BRAUNSCHWEIG – Jörg Meuthen won with 69.18 percent against Nicole Höchst and Wolfgang Gedeon. Tino Chrupalla was elected in the second ballot by 54 percent of the delegates.

Chrupalla has taken over Alexander Gauland’s (pictured) post. He prevailed against Gottfried Curio and Dana Guth. The master painter from Saxony (ER: Chrupalla) was down-to-earth and balanced during his campaign after Gauland had previously announced that he no longer wanted to run. Gauland had named Chrupalla as his possible successor.

As deputy chairmen, Alice Weidel, Stephan Brandner and Beatrix von Storch were elected. Brandner and von Storch will replace Albrecht Glaser and Georg Pazderski. Both were unable to hold a majority in several ballots.

Klaus Fohrmann was re-elected as treasurer. He is so far the only one of the “100 against Höcke” of the old federal executive, which has succeeded. Carsten Hütter from Saxony is Deputy Treasurer.

In his opening speech, Meuthen addressed the party’s responsibility. He warned that he was “not available for an outside right-wing party”. The old and new chairman of the party  echoed Alexander Gauland, who said in the opening speech that the party must remain a “patriotic, democratic and bourgeois people’s party”.

The dream of a few of a “small social-revolutionary party” is unrealistic, Gauland said. “We Germans are not good at revolutions.” If conservatives find their way back to a “rational national policy,” they would not be able to ignore the AfD in their search for a partner.

The AfD had “changed this country,” said Gauland. It has given a voice to those who oppose the dissolution of the nation states.

Chrupalla also received support from the vice-chairwoman of the AfD parliamentary group Alice Weidel. She told media representatives that the election of the Saxon member of parliament would be “a sign of respect for Gauland” and his merits as a bridge builder.



Germany’s anti-immigrant AfD rejects shift further right

AfD members have rejected a bid by a more extreme faction of the party to gain a greater say in policy direction. The relatively moderate Jörg Meuthen was re-elected as co-leader, along with a compromise candidate.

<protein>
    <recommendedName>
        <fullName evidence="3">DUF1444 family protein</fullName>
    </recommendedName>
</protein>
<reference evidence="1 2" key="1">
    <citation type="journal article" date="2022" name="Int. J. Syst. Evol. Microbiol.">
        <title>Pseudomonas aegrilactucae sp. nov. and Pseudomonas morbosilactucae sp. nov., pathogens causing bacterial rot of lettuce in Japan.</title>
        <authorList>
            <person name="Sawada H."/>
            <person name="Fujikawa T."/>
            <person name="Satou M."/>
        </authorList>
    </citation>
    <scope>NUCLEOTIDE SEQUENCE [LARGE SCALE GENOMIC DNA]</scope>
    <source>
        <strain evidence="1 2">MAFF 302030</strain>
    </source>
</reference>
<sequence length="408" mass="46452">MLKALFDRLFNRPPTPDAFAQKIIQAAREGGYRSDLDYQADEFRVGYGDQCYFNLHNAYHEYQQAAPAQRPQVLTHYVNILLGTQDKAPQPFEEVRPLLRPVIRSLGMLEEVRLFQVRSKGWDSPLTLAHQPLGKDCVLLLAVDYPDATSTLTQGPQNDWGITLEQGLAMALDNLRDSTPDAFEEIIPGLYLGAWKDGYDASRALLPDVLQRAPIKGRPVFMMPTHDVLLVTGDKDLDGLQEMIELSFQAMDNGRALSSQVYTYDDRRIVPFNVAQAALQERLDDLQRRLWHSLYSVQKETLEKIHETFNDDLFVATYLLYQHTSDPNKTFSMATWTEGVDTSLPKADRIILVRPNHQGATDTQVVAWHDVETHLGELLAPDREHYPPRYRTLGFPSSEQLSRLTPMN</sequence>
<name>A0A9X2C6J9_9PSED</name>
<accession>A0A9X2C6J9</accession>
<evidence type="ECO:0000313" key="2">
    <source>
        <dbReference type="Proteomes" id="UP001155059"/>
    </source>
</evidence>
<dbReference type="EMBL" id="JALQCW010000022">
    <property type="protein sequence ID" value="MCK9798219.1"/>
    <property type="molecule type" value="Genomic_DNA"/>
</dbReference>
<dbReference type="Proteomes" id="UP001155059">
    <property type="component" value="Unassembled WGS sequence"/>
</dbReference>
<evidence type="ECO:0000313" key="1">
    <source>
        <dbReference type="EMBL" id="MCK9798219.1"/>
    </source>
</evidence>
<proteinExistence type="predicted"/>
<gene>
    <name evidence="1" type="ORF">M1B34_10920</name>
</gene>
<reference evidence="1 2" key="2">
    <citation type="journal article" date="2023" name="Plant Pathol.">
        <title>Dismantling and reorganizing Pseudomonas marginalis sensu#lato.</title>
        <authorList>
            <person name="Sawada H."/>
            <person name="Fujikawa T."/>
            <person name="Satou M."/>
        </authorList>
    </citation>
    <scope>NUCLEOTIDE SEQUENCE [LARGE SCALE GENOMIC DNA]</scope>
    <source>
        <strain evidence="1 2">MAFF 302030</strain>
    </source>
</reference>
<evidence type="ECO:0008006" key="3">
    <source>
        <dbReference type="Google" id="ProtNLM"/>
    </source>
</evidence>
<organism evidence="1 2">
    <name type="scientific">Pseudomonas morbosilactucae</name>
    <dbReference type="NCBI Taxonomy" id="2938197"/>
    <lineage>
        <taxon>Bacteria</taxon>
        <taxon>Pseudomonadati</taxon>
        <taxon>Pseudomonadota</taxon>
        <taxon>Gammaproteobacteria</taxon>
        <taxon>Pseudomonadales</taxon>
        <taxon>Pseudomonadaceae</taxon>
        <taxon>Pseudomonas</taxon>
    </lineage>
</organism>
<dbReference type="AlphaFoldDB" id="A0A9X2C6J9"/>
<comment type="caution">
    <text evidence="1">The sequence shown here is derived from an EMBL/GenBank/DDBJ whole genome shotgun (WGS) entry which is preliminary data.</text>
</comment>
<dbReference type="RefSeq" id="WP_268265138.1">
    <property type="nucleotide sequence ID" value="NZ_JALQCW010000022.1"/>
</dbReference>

Newly elected chairmen of Germany's far-right Alternative for Germany (AfD) party, Jörg Meuthen and Tino ChrupallaNewly elected chairmen of Germany’s far-right Alternative for Germany (AfD) party, Joerg Meuthen and Tino Chrupalla

The right-wing Alternative for Germany (AfD) on Saturday opened a two-day conference where, as it seeks to build on recent election successes, it rejected a swerve to the extreme right.

After delegates voted on Saturday evening, the relatively moderate candidate Jörg Meuthen secured another term as co-chair, while compromise candidate Tino Chrupalla was elected to replace outgoing co-chair Alexander Gauland.

Internal power struggles had been expected to dominate the halls of the conference center, where 600 party delegates, in addition to choosing co-chairs, were voting on 13 members of the executive committee.

An extreme-right faction known as the Wing (Flügel) had been hoping to boost its representation on the executive council and make a bid to swing the leadership in its direction.

The two-day gathering in the city of Braunschweig comes on the heels of state elections in eastern Germany in recent months that saw the AfD surge to second place in Saxony, Brandenburg and Thuringia with more than 20% of the vote.

Meuthen used the moment to revel in the declining support for Germany’s traditional center-left Social Democrats and center-right Christian Democrats.

“We are experiencing the implosion of formerly dominant forces with the simultaneous strenghtening of new forces… I believe that government-building without us will become more and more difficult, until it does not work at all anymore,” he said.

All parties represented in Germany’s federal and state parliaments have refused to work with the AfD.

As Meuthen expressed ambitions to enter government, some 20,000 protesters gathered outside the conference. Some shouted “all of Germany hates the AfD” and “no place for Nazis.”

Extreme right of the AfD

The Wing’s influence in the AfD has been strengthened after two of its key figures — Björn Höcke and Andreas Kalbitz — scored significant electoral victories in regional elections in eastern Germany this year. By some estimates, up to 40% of party members are sympathetic to the Wing, giving them a prominent role in choosing the executive council and co-leaders.

Chrupalla, who won the support of 54.5% of delegates, was viewed as a compromise candidate acceptable to moderates and radicals. He was ultimately able to battle off a challenge from a more hardline lawmaker, Gottfried Curio.

At a press conference, Chrupalla disputed the idea that the AfD used incendiary rhetoric to win votes, saying “we have used reason” to gain centrist voters, which “requires no drastic language.”

Founded in 2013 as a euroskeptic party, the AfD has drifted to the right as it seized on the 2015 refugee crisis to promote an anti-Islam, anti-foreigner and pro-family program. Despite scoring above 20% in eastern Germany, it has stalled nationwide at about 13-15%.

Moderates within the party want to appeal to a broader political base and disgruntled voters by shedding its far-right image in a bid to capture support from other parties, particularly the ruling conservative Christian Democrats and their center-left Social Democrat coalition partners.